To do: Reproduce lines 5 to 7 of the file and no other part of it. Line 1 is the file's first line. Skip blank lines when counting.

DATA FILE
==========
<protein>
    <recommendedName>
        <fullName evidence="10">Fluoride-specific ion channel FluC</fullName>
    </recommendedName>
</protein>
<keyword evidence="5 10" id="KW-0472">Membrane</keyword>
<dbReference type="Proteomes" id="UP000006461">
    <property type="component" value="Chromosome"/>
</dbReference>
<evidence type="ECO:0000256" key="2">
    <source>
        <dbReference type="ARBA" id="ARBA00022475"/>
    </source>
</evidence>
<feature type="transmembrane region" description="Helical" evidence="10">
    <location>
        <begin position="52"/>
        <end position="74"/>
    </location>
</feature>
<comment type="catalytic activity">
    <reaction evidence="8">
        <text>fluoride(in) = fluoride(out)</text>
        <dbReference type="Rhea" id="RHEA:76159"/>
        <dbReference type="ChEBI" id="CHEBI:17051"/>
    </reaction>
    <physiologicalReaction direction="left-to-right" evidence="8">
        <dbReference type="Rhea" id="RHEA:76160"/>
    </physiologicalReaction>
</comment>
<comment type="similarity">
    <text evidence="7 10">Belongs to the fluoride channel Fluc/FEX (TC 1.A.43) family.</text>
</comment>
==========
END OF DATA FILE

</protein>
<keyword evidence="5 10" id="KW-0472">Membrane</keyword>
<dbReference type="Proteomes" id="UP000006461">